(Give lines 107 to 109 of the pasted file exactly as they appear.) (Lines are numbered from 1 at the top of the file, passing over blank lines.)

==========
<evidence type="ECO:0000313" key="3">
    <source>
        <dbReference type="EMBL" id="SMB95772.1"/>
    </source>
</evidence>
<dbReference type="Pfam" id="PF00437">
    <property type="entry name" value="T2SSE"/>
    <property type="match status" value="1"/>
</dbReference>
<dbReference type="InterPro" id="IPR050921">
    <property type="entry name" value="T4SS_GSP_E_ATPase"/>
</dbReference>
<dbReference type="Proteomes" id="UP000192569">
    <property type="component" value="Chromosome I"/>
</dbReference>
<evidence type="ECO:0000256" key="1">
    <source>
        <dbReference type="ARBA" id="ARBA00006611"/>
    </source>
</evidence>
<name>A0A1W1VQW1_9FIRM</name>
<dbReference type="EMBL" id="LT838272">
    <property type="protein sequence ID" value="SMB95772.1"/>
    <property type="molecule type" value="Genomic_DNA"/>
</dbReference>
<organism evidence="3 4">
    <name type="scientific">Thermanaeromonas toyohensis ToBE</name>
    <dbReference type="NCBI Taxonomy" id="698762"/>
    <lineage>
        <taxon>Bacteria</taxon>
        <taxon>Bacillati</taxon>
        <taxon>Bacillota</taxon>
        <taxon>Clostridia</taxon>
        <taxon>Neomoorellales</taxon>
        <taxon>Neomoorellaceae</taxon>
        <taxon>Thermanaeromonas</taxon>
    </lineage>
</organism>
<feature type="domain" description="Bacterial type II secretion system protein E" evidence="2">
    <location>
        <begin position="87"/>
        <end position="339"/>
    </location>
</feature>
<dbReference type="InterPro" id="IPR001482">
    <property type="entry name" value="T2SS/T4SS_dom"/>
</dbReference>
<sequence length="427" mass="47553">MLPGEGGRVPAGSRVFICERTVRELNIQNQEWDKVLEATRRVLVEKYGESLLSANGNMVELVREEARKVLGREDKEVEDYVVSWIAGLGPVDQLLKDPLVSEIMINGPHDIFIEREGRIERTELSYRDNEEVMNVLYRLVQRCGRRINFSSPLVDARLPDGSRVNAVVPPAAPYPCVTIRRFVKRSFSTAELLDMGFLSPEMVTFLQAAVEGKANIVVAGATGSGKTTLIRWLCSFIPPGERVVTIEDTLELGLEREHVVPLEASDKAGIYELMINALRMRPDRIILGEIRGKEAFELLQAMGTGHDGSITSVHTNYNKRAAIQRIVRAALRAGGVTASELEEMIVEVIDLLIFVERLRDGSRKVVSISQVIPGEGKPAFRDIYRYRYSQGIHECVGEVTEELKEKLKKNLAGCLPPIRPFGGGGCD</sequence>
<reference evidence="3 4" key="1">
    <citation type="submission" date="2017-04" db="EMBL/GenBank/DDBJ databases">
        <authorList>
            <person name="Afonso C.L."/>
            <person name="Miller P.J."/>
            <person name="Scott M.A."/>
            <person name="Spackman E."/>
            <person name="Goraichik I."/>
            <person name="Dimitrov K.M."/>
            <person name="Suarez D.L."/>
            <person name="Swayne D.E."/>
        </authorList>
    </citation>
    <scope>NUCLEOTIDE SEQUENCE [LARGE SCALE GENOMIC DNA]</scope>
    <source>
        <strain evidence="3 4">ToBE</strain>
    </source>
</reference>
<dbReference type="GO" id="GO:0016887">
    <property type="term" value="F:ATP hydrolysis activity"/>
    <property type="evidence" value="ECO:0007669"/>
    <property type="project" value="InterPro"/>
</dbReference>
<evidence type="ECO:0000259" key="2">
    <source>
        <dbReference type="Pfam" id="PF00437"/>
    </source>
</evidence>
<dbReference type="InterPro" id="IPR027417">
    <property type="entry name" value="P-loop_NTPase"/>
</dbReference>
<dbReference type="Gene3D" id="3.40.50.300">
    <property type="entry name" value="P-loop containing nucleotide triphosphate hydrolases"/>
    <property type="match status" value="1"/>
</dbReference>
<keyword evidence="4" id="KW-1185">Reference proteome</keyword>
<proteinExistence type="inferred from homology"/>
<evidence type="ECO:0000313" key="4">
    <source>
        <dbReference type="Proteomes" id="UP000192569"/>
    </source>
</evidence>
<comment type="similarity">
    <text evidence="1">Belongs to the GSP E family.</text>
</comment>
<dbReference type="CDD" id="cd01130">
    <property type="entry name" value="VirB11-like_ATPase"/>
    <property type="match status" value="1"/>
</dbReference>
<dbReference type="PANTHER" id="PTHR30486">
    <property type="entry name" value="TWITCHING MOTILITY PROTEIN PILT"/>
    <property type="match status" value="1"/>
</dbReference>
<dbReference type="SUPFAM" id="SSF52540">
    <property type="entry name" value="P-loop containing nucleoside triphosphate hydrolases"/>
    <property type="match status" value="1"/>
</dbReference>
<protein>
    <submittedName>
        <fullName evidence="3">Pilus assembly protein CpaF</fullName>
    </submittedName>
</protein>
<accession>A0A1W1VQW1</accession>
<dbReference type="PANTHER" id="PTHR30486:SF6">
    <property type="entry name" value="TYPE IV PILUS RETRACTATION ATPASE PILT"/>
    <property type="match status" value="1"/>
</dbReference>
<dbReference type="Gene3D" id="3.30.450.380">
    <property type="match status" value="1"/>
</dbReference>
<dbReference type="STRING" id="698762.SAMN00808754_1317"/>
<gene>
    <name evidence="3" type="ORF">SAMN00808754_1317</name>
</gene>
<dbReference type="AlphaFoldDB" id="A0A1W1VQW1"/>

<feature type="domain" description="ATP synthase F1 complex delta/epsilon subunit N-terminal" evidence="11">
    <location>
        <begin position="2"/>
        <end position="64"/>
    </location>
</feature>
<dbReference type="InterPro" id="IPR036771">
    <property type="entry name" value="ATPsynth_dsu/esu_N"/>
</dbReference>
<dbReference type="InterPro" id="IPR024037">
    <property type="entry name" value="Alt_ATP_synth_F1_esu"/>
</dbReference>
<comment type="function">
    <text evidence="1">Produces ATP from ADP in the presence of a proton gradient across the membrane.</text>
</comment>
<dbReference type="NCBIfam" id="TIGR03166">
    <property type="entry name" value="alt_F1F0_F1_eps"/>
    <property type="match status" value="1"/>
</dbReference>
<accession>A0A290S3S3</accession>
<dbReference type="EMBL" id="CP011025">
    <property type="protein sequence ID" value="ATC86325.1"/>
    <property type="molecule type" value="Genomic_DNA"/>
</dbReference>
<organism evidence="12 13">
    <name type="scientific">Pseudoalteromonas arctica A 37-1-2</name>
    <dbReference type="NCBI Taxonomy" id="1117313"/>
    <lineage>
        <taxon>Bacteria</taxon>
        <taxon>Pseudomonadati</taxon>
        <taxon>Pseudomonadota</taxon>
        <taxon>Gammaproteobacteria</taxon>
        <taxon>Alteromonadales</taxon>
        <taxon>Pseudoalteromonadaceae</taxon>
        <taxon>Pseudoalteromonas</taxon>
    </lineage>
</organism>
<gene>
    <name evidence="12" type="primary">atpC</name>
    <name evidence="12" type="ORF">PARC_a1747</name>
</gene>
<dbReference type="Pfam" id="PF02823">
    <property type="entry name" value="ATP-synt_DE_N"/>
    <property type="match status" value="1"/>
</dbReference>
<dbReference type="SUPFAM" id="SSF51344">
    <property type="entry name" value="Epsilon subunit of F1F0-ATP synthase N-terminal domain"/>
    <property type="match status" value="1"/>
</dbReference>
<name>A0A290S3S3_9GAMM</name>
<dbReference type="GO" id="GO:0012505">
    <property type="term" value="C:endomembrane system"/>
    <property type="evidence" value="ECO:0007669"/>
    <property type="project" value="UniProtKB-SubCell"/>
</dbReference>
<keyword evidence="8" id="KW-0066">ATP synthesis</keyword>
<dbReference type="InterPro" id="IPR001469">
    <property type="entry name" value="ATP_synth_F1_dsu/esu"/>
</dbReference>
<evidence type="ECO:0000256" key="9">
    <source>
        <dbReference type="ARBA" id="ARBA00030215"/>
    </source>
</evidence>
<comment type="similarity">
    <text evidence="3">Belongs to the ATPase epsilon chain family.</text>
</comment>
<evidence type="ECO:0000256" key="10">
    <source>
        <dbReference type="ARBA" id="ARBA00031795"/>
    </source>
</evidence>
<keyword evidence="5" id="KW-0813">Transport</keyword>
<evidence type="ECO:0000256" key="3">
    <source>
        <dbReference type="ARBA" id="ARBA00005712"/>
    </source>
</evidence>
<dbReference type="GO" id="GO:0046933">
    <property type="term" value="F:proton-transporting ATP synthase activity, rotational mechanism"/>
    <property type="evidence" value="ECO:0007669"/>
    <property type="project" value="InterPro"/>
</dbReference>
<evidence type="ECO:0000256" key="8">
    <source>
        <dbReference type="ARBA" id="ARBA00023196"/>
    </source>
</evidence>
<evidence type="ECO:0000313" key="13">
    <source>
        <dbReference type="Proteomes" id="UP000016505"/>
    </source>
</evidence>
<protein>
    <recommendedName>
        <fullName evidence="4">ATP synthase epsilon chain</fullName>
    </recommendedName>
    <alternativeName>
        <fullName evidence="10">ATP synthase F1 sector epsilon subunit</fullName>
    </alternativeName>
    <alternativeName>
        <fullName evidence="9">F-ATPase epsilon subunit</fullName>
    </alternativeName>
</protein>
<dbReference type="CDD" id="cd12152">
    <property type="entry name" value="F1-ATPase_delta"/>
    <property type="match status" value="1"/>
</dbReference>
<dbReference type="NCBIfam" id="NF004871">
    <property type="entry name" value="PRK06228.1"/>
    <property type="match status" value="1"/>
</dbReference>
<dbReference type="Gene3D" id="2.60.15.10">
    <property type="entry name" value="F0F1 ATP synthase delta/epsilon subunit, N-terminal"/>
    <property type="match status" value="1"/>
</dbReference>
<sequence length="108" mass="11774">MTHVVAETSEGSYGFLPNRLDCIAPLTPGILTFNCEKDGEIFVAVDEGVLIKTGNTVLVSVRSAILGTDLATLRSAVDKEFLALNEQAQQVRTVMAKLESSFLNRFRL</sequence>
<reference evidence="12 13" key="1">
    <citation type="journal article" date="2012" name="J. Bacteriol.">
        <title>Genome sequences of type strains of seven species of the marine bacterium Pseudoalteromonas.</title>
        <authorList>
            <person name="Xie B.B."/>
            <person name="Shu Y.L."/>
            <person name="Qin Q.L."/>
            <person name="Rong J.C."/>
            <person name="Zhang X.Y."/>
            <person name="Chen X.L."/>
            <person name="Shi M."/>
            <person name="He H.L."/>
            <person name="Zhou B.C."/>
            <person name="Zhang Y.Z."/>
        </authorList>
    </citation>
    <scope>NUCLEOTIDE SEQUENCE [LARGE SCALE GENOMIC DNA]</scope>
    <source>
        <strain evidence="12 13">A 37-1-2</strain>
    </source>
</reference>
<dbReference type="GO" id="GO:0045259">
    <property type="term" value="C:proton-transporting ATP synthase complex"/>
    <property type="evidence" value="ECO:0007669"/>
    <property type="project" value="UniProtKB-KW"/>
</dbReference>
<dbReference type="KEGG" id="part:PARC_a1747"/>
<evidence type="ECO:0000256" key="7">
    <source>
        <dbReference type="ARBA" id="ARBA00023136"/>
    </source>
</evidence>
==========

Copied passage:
    <submittedName>
        <fullName evidence="3">Pilus assembly protein CpaF</fullName>
    </submittedName>